I’m not going to tell you that I had some immediate insight because that’s not what happened. There was no lightning bolt. I completed my Master’s degree and got back out into the world, rebuilding the social life that had been neglected while I wrote my thesis. Some time after I finished my degree, my therapist and I agreed that I’d gotten as much as I could in our sessions. What I discovered in the months after that was that now that I was happy with myself, people were drawn to me.

It wasn’t something I did out of any conscious effort. I was happy because I’d finished my degree, something that had been high on the list of things I’d wanted to do with my life. I was also happy because I finally liked myself. I’d gone through an ordeal and come out the other side with the realization that I could rely on myself, that I was strong and clever and accomplished. I realized that I would never need someone else to make me feel better because I knew how to do that for myself.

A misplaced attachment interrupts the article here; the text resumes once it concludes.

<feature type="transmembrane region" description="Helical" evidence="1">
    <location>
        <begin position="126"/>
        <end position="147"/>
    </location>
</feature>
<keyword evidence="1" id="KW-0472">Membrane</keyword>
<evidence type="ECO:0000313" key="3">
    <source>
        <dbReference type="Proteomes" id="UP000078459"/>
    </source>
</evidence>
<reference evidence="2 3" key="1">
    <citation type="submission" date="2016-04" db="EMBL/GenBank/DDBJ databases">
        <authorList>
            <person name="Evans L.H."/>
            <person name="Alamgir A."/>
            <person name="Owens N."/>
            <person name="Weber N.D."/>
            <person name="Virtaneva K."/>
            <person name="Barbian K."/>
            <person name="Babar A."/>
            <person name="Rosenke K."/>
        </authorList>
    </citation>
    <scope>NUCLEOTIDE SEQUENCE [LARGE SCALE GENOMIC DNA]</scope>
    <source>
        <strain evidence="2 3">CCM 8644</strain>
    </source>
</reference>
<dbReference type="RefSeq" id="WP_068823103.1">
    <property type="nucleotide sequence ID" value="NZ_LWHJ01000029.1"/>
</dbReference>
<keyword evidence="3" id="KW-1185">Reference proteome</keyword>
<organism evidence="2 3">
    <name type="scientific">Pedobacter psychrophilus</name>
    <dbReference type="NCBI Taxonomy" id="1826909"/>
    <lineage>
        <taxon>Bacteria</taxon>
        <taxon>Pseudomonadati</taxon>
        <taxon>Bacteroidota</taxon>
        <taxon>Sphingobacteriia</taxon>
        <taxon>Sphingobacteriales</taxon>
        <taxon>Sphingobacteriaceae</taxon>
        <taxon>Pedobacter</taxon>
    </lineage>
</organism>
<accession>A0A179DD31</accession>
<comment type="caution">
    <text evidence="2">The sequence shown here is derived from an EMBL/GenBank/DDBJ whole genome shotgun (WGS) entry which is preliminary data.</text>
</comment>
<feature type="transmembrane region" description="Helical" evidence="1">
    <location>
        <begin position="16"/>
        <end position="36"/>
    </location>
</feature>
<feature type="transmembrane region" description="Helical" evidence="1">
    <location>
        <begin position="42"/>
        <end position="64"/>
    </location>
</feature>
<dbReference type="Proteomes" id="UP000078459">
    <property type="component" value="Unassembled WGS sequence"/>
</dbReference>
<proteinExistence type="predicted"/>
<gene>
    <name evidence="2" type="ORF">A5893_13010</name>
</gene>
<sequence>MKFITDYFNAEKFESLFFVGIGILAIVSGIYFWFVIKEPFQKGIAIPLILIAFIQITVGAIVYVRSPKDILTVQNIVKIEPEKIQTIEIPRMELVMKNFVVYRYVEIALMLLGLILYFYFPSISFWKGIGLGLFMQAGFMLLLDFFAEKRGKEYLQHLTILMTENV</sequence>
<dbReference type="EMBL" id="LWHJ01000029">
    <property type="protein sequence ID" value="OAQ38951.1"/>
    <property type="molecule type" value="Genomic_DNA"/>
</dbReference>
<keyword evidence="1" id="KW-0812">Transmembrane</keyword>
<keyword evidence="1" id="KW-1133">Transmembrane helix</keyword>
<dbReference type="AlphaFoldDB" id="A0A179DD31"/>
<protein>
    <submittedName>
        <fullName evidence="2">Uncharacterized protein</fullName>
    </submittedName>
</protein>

Not only did I attract more people – in a nine-month period I was asked out on more dates than during the rest of my life combined – but I also attracted a higher quality of person. While none of those relationships, save for the obvious one, worked out, most of them ended with a minimum of drama. I think this was when I finally started relating to my potential love interests like an adult, rather than like a teenager.

When I met the man who would become my husband, I was immediately drawn to him because he challenged me. I wasn’t used to that. He didn’t just accept my opinions; he wanted to know how I had formed them. It could be frustrating at times – it still is – but I liked it. I liked that he made me think. The first time we met, he had a girlfriend. It was disappointing but I moved on. When we met again a couple of months later, he was single. That night, one of the last things he said to me before we parted ways was that happiness is a choice. I didn’t believe him then.